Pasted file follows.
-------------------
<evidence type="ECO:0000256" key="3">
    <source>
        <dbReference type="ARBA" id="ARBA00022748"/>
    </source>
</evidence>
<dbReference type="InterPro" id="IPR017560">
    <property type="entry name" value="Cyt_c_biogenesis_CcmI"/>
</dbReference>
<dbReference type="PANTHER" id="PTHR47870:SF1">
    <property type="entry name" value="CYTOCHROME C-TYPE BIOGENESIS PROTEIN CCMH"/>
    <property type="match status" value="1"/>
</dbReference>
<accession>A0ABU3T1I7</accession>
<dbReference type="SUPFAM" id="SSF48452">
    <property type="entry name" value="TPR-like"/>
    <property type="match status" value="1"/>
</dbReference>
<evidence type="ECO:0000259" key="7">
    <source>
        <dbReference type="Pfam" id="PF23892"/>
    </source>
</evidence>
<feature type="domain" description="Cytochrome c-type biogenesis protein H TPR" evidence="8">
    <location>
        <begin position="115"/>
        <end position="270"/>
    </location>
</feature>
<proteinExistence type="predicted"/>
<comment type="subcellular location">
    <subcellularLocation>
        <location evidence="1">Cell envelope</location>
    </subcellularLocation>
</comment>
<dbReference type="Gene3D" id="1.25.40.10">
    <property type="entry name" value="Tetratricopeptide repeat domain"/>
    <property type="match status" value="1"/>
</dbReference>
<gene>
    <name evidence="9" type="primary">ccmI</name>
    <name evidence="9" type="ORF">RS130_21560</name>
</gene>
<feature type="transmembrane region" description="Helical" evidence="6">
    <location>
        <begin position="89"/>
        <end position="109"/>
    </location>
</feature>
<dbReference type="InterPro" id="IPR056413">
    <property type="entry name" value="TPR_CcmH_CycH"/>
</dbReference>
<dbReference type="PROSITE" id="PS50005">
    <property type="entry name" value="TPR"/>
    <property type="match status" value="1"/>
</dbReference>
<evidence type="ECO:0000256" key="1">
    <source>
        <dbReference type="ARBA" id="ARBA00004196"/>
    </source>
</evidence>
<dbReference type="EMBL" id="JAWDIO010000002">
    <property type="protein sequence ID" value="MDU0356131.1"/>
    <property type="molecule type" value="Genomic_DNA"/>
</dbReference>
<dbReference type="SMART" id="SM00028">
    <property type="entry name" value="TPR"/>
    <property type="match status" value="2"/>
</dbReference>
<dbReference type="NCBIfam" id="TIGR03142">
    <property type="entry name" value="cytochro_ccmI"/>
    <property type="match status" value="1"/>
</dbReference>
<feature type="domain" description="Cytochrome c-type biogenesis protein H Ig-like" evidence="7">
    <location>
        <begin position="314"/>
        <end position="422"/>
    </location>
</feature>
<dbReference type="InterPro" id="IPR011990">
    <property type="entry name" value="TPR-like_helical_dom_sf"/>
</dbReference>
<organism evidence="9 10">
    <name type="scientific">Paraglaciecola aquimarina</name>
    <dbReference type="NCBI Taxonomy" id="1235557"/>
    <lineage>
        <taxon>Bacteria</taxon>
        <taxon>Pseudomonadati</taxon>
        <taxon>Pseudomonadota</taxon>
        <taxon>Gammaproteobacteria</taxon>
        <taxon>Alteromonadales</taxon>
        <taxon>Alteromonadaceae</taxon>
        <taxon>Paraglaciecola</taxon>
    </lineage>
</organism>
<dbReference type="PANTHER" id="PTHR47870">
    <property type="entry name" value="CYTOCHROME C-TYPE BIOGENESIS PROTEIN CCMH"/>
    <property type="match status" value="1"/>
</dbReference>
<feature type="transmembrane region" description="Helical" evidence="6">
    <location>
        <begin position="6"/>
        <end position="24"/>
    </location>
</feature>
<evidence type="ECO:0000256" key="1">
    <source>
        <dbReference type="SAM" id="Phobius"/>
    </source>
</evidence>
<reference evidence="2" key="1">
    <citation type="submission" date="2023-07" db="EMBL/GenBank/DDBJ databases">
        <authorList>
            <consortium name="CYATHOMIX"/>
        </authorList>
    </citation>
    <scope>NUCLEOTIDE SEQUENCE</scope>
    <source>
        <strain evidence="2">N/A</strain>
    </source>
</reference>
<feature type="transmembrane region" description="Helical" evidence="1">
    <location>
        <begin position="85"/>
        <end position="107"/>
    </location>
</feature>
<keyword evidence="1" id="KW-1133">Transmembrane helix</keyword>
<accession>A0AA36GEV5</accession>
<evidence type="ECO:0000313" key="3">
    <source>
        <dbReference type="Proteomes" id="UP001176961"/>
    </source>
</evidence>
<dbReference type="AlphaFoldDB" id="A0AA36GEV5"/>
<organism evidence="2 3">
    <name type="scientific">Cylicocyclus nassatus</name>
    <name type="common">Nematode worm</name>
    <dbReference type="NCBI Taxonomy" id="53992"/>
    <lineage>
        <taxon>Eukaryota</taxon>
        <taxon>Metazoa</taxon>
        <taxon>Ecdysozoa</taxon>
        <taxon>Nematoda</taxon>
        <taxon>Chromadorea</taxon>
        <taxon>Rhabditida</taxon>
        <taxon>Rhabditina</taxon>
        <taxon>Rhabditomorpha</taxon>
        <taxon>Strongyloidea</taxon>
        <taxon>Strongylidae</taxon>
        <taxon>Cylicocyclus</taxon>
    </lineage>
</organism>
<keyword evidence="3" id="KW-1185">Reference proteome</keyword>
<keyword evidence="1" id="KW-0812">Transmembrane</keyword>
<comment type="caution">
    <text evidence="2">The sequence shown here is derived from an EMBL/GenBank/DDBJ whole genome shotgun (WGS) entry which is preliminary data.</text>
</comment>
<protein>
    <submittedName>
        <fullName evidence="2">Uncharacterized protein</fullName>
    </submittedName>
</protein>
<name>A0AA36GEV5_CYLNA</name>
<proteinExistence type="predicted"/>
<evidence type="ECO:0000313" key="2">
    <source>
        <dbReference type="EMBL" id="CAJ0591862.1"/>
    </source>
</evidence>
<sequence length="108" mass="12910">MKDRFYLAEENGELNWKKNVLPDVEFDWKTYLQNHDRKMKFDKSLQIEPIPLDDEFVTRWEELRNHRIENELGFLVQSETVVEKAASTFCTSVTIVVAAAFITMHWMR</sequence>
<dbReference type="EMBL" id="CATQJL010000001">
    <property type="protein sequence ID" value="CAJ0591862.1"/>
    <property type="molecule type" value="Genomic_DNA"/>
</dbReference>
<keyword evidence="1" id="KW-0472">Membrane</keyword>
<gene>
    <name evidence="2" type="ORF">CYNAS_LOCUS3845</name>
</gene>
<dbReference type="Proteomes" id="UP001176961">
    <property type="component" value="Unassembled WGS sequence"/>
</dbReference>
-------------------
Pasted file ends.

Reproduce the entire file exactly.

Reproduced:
<evidence type="ECO:0000256" key="3">
    <source>
        <dbReference type="ARBA" id="ARBA00022748"/>
    </source>
</evidence>
<dbReference type="InterPro" id="IPR017560">
    <property type="entry name" value="Cyt_c_biogenesis_CcmI"/>
</dbReference>
<dbReference type="PANTHER" id="PTHR47870:SF1">
    <property type="entry name" value="CYTOCHROME C-TYPE BIOGENESIS PROTEIN CCMH"/>
    <property type="match status" value="1"/>
</dbReference>
<accession>A0ABU3T1I7</accession>
<dbReference type="SUPFAM" id="SSF48452">
    <property type="entry name" value="TPR-like"/>
    <property type="match status" value="1"/>
</dbReference>
<evidence type="ECO:0000259" key="7">
    <source>
        <dbReference type="Pfam" id="PF23892"/>
    </source>
</evidence>
<feature type="domain" description="Cytochrome c-type biogenesis protein H TPR" evidence="8">
    <location>
        <begin position="115"/>
        <end position="270"/>
    </location>
</feature>
<proteinExistence type="predicted"/>
<comment type="subcellular location">
    <subcellularLocation>
        <location evidence="1">Cell envelope</location>
    </subcellularLocation>
</comment>
<dbReference type="Gene3D" id="1.25.40.10">
    <property type="entry name" value="Tetratricopeptide repeat domain"/>
    <property type="match status" value="1"/>
</dbReference>
<gene>
    <name evidence="9" type="primary">ccmI</name>
    <name evidence="9" type="ORF">RS130_21560</name>
</gene>
<feature type="transmembrane region" description="Helical" evidence="6">
    <location>
        <begin position="89"/>
        <end position="109"/>
    </location>
</feature>
<dbReference type="InterPro" id="IPR056413">
    <property type="entry name" value="TPR_CcmH_CycH"/>
</dbReference>
<dbReference type="PROSITE" id="PS50005">
    <property type="entry name" value="TPR"/>
    <property type="match status" value="1"/>
</dbReference>
<evidence type="ECO:0000256" key="1">
    <source>
        <dbReference type="ARBA" id="ARBA00004196"/>
    </source>
</evidence>
<dbReference type="EMBL" id="JAWDIO010000002">
    <property type="protein sequence ID" value="MDU0356131.1"/>
    <property type="molecule type" value="Genomic_DNA"/>
</dbReference>
<dbReference type="SMART" id="SM00028">
    <property type="entry name" value="TPR"/>
    <property type="match status" value="2"/>
</dbReference>
<dbReference type="NCBIfam" id="TIGR03142">
    <property type="entry name" value="cytochro_ccmI"/>
    <property type="match status" value="1"/>
</dbReference>
<feature type="domain" description="Cytochrome c-type biogenesis protein H Ig-like" evidence="7">
    <location>
        <begin position="314"/>
        <end position="422"/>
    </location>
</feature>
<dbReference type="InterPro" id="IPR011990">
    <property type="entry name" value="TPR-like_helical_dom_sf"/>
</dbReference>
<organism evidence="9 10">
    <name type="scientific">Paraglaciecola aquimarina</name>
    <dbReference type="NCBI Taxonomy" id="1235557"/>
    <lineage>
        <taxon>Bacteria</taxon>
        <taxon>Pseudomonadati</taxon>
        <taxon>Pseudomonadota</taxon>
        <taxon>Gammaproteobacteria</taxon>
        <taxon>Alteromonadales</taxon>
        <taxon>Alteromonadaceae</taxon>
        <taxon>Paraglaciecola</taxon>
    </lineage>
</organism>
<dbReference type="PANTHER" id="PTHR47870">
    <property type="entry name" value="CYTOCHROME C-TYPE BIOGENESIS PROTEIN CCMH"/>
    <property type="match status" value="1"/>
</dbReference>
<feature type="transmembrane region" description="Helical" evidence="6">
    <location>
        <begin position="6"/>
        <end position="24"/>
    </location>
</feature>
<evidence type="ECO:0000256" key="1">
    <source>
        <dbReference type="SAM" id="Phobius"/>
    </source>
</evidence>
<reference evidence="2" key="1">
    <citation type="submission" date="2023-07" db="EMBL/GenBank/DDBJ databases">
        <authorList>
            <consortium name="CYATHOMIX"/>
        </authorList>
    </citation>
    <scope>NUCLEOTIDE SEQUENCE</scope>
    <source>
        <strain evidence="2">N/A</strain>
    </source>
</reference>
<feature type="transmembrane region" description="Helical" evidence="1">
    <location>
        <begin position="85"/>
        <end position="107"/>
    </location>
</feature>
<keyword evidence="1" id="KW-1133">Transmembrane helix</keyword>
<accession>A0AA36GEV5</accession>
<evidence type="ECO:0000313" key="3">
    <source>
        <dbReference type="Proteomes" id="UP001176961"/>
    </source>
</evidence>
<dbReference type="AlphaFoldDB" id="A0AA36GEV5"/>
<organism evidence="2 3">
    <name type="scientific">Cylicocyclus nassatus</name>
    <name type="common">Nematode worm</name>
    <dbReference type="NCBI Taxonomy" id="53992"/>
    <lineage>
        <taxon>Eukaryota</taxon>
        <taxon>Metazoa</taxon>
        <taxon>Ecdysozoa</taxon>
        <taxon>Nematoda</taxon>
        <taxon>Chromadorea</taxon>
        <taxon>Rhabditida</taxon>
        <taxon>Rhabditina</taxon>
        <taxon>Rhabditomorpha</taxon>
        <taxon>Strongyloidea</taxon>
        <taxon>Strongylidae</taxon>
        <taxon>Cylicocyclus</taxon>
    </lineage>
</organism>
<keyword evidence="3" id="KW-1185">Reference proteome</keyword>
<keyword evidence="1" id="KW-0812">Transmembrane</keyword>
<comment type="caution">
    <text evidence="2">The sequence shown here is derived from an EMBL/GenBank/DDBJ whole genome shotgun (WGS) entry which is preliminary data.</text>
</comment>
<protein>
    <submittedName>
        <fullName evidence="2">Uncharacterized protein</fullName>
    </submittedName>
</protein>
<name>A0AA36GEV5_CYLNA</name>
<proteinExistence type="predicted"/>
<evidence type="ECO:0000313" key="2">
    <source>
        <dbReference type="EMBL" id="CAJ0591862.1"/>
    </source>
</evidence>
<sequence length="108" mass="12910">MKDRFYLAEENGELNWKKNVLPDVEFDWKTYLQNHDRKMKFDKSLQIEPIPLDDEFVTRWEELRNHRIENELGFLVQSETVVEKAASTFCTSVTIVVAAAFITMHWMR</sequence>
<dbReference type="EMBL" id="CATQJL010000001">
    <property type="protein sequence ID" value="CAJ0591862.1"/>
    <property type="molecule type" value="Genomic_DNA"/>
</dbReference>
<keyword evidence="1" id="KW-0472">Membrane</keyword>
<gene>
    <name evidence="2" type="ORF">CYNAS_LOCUS3845</name>
</gene>
<dbReference type="Proteomes" id="UP001176961">
    <property type="component" value="Unassembled WGS sequence"/>
</dbReference>